Having just received a five year licence renewal from ICASA, Jozi FM continues to empower the community and its members, as well as to help local businesses grow.
With an engaged audience, having created a close knit family, Jozi FM is empowering the community it serves while employing over 50 full time employees. The station is also in the process of applying to expand its reach, though topographical challenges may limit this.
The power of radio
“People who listen to the radio and believe in it, you can tell them anything on the radio and they will believe it, and they will buy into it. Especially with the community stations, we talk about issues that people see every day so people feel much more attached,” explains Mpho Mhlongo, co-founder and CEO of Jozi FM.
The key to the station’s content is localising every story, explaining what it means for the average man on the street. This helps people relate to the station better, forming a deeper connection.
Accountability to advertisers
Jozi FM has been using a system called RCS for the past six years, which it pays R37 000 per year for, to offer guaranteed feedback to advertisers. “Once you invest in something like that, it’s because you want to assure the advertisers that we will deliver and we have systems to ensure that,” comments Mhlongo.
RCS allows advertisers to remotely check whether their adverts have been played on air. The system is now being upgraded to Acquirer, and the station has recently appointed United Stations as its national advertising sales arm. This is to supplement the internal sales team, which canvasses local businesses, with Soweto boasting the most number of shopping malls in South Africa. This mix of national and local advertisers puts the station in a great position.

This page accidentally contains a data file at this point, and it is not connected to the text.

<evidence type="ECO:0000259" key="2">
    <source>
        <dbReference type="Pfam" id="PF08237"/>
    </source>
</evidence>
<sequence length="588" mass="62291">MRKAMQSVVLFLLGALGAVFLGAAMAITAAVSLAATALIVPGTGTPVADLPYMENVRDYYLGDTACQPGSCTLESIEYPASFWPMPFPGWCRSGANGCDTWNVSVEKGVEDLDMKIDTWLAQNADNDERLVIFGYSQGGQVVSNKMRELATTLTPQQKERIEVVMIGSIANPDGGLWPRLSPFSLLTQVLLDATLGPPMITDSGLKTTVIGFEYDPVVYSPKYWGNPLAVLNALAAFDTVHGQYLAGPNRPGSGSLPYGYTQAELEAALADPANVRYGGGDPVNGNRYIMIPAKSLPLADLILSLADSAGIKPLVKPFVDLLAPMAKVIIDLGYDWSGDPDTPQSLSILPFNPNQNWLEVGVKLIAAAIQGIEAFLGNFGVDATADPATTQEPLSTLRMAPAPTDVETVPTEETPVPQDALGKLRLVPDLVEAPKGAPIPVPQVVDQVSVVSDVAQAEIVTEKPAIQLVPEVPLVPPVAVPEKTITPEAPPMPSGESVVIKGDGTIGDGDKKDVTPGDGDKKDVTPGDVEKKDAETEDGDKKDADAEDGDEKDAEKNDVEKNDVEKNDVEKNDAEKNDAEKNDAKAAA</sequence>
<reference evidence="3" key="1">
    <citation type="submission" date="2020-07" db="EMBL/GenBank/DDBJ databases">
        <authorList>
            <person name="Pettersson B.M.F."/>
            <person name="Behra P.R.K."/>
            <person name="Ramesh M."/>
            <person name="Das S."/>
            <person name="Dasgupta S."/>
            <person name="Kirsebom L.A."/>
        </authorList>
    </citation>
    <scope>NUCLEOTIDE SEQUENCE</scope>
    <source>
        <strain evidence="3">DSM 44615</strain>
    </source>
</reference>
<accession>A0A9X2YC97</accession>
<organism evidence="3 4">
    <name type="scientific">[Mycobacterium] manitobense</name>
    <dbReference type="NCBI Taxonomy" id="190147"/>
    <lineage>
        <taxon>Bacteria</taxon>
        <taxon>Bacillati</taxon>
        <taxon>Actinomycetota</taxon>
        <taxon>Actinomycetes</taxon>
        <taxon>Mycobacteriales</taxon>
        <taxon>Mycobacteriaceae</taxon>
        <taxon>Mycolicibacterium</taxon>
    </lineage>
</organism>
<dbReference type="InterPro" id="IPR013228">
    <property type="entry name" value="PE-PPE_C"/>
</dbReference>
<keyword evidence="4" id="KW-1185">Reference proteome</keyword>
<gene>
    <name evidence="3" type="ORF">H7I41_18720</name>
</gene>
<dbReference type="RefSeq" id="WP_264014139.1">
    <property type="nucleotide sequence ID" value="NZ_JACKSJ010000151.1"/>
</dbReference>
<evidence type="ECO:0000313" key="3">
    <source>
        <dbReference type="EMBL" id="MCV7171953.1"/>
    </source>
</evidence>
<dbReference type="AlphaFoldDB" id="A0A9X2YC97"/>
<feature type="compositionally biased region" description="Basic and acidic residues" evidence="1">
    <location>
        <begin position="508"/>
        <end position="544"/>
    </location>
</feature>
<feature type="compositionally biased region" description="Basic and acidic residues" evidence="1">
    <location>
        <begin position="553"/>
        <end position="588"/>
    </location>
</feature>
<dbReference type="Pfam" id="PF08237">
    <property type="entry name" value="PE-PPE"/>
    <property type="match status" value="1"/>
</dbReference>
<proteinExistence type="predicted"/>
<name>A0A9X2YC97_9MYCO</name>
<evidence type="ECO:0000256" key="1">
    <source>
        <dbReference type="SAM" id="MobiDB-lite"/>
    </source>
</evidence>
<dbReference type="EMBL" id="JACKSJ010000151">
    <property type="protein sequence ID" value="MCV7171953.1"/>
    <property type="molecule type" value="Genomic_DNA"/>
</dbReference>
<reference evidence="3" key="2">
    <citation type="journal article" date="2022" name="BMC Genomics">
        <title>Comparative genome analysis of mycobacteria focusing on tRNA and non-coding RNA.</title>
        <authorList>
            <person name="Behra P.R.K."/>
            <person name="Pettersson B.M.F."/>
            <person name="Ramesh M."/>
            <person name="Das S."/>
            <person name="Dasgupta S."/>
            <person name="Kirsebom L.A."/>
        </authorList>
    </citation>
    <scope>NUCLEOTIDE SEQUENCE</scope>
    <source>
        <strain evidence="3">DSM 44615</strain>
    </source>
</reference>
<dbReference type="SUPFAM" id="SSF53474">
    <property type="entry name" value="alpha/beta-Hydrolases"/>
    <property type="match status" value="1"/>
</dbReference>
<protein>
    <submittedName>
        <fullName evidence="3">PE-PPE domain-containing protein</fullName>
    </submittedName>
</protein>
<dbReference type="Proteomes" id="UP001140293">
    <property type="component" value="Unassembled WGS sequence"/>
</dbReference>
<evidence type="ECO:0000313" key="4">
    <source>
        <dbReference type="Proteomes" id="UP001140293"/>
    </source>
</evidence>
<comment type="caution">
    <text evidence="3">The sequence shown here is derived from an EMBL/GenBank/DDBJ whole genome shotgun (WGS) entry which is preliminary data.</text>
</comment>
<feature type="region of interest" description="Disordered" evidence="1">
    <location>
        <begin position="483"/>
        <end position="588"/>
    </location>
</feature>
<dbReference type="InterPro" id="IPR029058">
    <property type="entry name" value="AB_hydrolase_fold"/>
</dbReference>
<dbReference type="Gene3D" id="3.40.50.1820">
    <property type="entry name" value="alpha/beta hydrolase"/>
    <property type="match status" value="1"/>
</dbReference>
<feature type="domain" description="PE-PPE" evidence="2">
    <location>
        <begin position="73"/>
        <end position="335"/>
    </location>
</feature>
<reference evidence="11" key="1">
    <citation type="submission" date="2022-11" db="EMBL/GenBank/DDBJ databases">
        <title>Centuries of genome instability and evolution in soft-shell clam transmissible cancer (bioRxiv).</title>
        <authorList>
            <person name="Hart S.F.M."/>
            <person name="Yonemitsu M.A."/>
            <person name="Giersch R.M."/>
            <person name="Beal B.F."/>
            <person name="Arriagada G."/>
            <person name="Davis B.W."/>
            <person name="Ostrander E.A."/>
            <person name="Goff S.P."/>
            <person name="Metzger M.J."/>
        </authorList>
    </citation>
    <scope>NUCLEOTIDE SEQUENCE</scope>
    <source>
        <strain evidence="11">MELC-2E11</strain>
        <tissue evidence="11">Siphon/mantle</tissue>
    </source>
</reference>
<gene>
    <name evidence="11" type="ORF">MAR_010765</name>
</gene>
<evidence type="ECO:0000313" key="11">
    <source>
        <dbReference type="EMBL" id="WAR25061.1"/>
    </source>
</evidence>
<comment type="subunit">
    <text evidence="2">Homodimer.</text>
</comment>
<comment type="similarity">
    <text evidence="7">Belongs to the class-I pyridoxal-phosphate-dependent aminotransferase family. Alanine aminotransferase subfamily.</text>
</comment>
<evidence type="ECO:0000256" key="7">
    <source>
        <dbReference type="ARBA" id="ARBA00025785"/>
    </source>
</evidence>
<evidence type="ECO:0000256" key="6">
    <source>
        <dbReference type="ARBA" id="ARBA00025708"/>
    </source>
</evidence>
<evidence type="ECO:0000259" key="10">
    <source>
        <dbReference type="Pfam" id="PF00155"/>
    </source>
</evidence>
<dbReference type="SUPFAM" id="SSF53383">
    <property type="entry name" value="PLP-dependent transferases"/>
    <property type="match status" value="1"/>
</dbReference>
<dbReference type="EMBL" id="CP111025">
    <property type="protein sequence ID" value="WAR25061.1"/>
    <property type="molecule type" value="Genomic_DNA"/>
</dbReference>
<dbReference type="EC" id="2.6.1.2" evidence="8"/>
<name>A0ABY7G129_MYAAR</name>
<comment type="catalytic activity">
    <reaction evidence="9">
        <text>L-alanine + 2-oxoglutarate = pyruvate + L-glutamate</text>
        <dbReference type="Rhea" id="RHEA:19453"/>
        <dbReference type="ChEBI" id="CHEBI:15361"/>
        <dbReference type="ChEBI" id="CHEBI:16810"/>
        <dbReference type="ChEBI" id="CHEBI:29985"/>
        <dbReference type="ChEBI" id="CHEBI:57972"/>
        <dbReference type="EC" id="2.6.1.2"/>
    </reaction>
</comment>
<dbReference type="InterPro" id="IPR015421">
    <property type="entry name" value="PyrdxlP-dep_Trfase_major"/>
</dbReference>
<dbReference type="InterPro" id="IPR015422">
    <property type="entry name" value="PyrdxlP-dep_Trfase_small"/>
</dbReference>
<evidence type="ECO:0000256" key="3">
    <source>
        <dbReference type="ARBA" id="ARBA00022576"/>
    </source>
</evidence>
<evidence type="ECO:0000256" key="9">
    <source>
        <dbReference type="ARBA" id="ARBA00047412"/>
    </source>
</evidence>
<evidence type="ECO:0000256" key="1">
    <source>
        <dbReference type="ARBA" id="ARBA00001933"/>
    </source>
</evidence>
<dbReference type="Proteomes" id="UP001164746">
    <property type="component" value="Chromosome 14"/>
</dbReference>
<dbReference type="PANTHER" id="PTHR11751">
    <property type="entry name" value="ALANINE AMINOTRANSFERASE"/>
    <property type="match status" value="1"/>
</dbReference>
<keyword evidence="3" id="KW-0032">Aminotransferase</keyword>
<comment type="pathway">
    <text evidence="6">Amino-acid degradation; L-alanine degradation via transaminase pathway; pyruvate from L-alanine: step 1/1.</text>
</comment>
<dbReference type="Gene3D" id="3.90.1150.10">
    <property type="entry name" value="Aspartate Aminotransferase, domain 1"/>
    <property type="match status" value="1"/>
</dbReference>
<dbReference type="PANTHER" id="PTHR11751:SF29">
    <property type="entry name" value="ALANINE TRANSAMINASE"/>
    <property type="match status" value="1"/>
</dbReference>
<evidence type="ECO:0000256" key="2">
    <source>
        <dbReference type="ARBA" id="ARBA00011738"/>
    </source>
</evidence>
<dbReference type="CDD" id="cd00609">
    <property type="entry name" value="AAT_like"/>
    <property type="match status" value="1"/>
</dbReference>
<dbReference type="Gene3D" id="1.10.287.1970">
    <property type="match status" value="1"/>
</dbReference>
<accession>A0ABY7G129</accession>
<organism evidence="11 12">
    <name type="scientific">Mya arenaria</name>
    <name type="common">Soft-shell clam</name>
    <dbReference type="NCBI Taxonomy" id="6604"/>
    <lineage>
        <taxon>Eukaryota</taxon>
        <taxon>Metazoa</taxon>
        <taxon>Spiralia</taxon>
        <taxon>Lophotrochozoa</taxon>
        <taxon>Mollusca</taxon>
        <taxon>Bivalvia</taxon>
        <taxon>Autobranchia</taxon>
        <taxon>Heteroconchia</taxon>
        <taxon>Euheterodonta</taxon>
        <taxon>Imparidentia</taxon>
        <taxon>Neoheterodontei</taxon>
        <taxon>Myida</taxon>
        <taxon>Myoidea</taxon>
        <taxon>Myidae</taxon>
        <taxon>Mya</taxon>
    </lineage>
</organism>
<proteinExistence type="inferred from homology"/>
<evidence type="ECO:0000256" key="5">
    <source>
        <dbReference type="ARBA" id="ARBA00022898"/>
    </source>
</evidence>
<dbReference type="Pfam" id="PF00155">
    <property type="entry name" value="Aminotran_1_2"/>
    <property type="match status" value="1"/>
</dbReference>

The average Jozi FM listener
Looking at the profile of the typical station listener, 25 – 34 years old is the predominant age category, with a 60/40 ratio of women to men, though it is difficult to profile a typical listener as Soweto is such a diverse and multi-faceted environment. A lot of people have also migrated from the township to the suburbs, but still listen to Jozi FM to keep in tune with what is happening where family still lives.
“All the radio stations in Gauteng target the same audience … We are just true to ourselves and more of a reflection of who our listeners are. Sometimes people think that if they speak better English, with a bit of a twang, then they get to be higher and listen to another radio station, but they forget they are a township boy and they’ve got township in them. Our audience is still real and true to themselves … and we understand what they want,” Mhlongo reckons.
Community radio is not unprofessional and amateur
Just like many other community stations, Jozi FM is continually trying to break the myth that this type of radio is less important than commercial stations.
“For years in South Africa there was a connotation that community radio means you are less professional, you are just an organisation to keep people busy. That’s what we’re changing, community doesn’t mean you are less important … Community just means who it is owned by, the community. When a person listens to radio they don’t differentiate between commercial and community, they tune into one that talks to them,” explains Mhlongo.